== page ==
TEHRAN Press TV anchor Marzieh Hashemi, who was jailed in the US without charge for days and later freed amid public outcry, has arrived in the Iranian capital Tehran.
Hashemi arrived at Tehrans Imam Khomeini International Airport on Wednesday night and was welcomed by her relatives and colleagues.
The journalist, a 59-year-old American-born Muslim convert who has lived in Iran for years, was detained by the Federal Bureau of Investigation (FBI) at St. Louis Lambert International Airport in Missouri on January 13 while in the US to visit her ill brother and other family members.
The head of the Islamic Republic of Iran Broadcasting (IRIB)’s World Service, Peyman Jebelli, told reporters at Imam Khomeini Airport that the release of Marzieh Hasehmi marked a victory for the freedom-seeking and a setback for the US.
Jebelli said the US, which was seeking to humiliate the Press TV anchor, was itself belittled by all those who stood by Ms. Hashemi.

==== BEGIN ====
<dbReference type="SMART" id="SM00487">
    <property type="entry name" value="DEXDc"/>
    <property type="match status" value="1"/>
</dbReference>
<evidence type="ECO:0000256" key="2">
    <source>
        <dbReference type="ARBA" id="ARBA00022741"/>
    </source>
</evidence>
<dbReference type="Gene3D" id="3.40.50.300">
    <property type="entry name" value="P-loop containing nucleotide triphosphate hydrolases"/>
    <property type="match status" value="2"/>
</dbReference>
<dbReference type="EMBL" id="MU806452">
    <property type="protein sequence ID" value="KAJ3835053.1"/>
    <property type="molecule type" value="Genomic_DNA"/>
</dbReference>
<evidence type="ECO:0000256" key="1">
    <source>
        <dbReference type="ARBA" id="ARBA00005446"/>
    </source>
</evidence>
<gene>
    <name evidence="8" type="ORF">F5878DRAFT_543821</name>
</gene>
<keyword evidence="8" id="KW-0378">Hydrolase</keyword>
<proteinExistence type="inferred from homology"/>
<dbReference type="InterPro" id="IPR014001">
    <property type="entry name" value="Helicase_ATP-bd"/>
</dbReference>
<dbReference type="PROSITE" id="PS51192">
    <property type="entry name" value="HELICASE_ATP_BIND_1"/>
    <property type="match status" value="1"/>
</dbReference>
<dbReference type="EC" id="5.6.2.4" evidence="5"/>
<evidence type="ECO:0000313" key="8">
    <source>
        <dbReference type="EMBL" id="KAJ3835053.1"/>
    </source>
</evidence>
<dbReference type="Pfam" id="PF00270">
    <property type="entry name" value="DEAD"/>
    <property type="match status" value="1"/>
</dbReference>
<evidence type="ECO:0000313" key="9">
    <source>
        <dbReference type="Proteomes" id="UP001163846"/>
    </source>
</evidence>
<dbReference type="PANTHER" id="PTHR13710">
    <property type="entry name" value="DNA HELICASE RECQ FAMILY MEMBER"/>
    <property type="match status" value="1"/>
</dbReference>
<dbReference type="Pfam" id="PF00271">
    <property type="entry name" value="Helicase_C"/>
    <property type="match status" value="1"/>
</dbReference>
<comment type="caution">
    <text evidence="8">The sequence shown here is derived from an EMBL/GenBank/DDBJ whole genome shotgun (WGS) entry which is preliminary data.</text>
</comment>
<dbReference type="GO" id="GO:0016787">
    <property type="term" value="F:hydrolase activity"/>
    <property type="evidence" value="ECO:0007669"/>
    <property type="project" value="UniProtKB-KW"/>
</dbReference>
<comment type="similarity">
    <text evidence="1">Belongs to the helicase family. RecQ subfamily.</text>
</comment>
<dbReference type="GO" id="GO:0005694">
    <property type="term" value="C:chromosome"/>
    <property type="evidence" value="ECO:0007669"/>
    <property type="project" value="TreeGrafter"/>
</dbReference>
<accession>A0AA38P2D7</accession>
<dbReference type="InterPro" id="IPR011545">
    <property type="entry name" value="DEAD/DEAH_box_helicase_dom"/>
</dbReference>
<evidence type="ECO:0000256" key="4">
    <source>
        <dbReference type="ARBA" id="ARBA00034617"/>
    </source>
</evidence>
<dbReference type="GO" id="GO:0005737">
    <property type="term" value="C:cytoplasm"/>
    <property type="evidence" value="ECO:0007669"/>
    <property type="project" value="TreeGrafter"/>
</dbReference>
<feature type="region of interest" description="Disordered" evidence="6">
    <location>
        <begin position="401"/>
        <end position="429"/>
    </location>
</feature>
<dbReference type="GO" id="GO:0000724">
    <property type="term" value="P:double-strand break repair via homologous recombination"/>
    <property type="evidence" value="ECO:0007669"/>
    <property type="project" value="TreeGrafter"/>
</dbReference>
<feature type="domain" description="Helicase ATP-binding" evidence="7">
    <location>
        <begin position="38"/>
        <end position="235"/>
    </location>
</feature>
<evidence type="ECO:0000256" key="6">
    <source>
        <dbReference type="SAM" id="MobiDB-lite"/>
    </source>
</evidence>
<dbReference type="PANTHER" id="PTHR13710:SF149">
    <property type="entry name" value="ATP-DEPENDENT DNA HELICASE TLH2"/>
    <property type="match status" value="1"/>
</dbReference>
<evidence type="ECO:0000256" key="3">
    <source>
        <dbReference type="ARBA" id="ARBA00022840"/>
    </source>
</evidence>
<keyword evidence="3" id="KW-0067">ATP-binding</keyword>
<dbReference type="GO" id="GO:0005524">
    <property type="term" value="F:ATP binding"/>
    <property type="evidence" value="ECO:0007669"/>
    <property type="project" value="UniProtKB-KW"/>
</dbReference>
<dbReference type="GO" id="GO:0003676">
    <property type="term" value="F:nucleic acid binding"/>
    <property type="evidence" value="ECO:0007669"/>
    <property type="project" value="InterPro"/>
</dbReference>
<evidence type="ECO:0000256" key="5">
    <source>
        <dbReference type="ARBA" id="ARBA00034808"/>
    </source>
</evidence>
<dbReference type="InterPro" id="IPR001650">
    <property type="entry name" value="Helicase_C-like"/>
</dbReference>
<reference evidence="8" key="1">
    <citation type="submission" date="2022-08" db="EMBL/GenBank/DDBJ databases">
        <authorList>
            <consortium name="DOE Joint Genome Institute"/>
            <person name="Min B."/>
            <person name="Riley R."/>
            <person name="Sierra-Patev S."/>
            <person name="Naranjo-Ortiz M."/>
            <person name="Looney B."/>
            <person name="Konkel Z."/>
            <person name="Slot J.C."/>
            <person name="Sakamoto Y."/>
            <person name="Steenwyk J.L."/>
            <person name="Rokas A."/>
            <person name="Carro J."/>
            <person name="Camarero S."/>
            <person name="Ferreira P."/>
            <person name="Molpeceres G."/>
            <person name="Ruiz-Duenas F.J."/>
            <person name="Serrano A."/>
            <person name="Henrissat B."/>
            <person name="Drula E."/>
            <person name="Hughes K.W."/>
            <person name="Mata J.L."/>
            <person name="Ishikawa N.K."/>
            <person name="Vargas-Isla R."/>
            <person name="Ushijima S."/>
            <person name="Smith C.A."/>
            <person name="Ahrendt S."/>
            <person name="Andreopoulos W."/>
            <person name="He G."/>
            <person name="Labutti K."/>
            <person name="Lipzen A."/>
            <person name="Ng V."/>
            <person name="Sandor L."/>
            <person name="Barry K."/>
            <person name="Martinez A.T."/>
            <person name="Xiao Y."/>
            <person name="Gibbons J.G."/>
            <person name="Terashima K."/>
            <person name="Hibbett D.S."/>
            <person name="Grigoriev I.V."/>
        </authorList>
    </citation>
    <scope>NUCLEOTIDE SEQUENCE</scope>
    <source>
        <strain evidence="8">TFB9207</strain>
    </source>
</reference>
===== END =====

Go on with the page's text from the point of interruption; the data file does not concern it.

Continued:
He said that supporting her was advocating the path of justice and righteousness.
Hashemi was released on January 23 after some 10 days of detention without charge at a Washington, DC, facility.
A US federal court failed to indict the journalist, who was arrested as a material witness and in an unspecified criminal proceeding, of any crime.
Hashemis detention prompted condemnation in the US and abroad, sparking rallies in several countries, including the United States.
In an address during demonstrations in Washington, DC., Hashemi recounted her ordeal during her time in jail and mistreatment by the American justice system.
While in detention, she was forced to remove her hijab and was only offered non-halal food.
Following her release, her family issued a statement, reiterating the need for justice in similar cases.
Marzieh and her family will not allow this to be swept under the carpet, the womans family said in the statement. They still have serious grievances [and] they want assurances that this wont happen to any Muslim or any other person ever again.
Be Part of Quality Journalism
Quality journalism takes a lot of time, money and hard work to produce and despite all the hardships we still do it. Our reporters and editors are working overtime in Kashmir and beyond to cover what you care about, break big stories, and expose injustices that can change lives. Today more people are reading Kashmir Observer than ever, but only a handful are paying while advertising revenues are falling fast.